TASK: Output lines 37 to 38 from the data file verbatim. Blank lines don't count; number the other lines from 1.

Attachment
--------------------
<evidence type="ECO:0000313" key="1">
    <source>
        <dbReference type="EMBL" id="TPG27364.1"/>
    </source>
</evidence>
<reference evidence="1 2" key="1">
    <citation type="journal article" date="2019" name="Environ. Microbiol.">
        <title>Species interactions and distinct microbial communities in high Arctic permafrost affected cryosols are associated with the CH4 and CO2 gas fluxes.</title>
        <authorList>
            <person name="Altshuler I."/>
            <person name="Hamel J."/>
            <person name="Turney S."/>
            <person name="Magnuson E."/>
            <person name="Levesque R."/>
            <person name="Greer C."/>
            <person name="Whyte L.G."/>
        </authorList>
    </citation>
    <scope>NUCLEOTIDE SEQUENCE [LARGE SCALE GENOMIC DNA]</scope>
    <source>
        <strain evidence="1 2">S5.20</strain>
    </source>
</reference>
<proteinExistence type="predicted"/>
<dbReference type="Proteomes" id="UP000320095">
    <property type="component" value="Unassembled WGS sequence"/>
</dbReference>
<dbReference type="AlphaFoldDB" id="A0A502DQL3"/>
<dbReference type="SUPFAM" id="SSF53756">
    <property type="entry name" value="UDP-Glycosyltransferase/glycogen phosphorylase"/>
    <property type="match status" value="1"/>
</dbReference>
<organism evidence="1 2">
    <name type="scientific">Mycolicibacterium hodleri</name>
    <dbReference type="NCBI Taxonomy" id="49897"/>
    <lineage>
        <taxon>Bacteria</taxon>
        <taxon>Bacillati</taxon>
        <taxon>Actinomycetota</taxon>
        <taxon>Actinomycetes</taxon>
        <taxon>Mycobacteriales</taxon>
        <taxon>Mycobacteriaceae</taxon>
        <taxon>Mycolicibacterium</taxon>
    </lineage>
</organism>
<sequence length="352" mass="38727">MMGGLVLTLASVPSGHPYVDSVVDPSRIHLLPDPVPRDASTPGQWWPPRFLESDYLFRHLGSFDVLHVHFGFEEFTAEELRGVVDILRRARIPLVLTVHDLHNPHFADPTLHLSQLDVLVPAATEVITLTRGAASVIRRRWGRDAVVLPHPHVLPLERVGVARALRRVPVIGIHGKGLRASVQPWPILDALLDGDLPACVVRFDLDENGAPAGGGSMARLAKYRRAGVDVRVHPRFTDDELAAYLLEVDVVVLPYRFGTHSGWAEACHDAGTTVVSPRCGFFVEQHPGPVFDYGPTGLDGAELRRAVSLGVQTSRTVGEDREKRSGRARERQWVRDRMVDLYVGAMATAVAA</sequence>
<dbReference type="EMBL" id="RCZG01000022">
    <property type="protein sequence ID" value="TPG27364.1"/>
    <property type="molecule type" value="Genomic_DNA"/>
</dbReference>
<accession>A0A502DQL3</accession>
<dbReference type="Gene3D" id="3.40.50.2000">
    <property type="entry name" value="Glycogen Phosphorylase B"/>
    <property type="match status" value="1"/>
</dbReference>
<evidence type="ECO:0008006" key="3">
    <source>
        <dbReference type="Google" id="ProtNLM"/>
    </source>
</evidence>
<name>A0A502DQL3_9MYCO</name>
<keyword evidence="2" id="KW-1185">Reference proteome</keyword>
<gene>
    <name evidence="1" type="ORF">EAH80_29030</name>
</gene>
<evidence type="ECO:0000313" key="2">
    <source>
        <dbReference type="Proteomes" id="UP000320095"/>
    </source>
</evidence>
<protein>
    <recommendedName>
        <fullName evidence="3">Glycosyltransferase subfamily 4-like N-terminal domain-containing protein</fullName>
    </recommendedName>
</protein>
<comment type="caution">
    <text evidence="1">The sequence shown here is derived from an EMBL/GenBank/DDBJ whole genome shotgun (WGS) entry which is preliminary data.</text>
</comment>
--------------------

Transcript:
        <taxon>Bacteria</taxon>
        <taxon>Bacillati</taxon>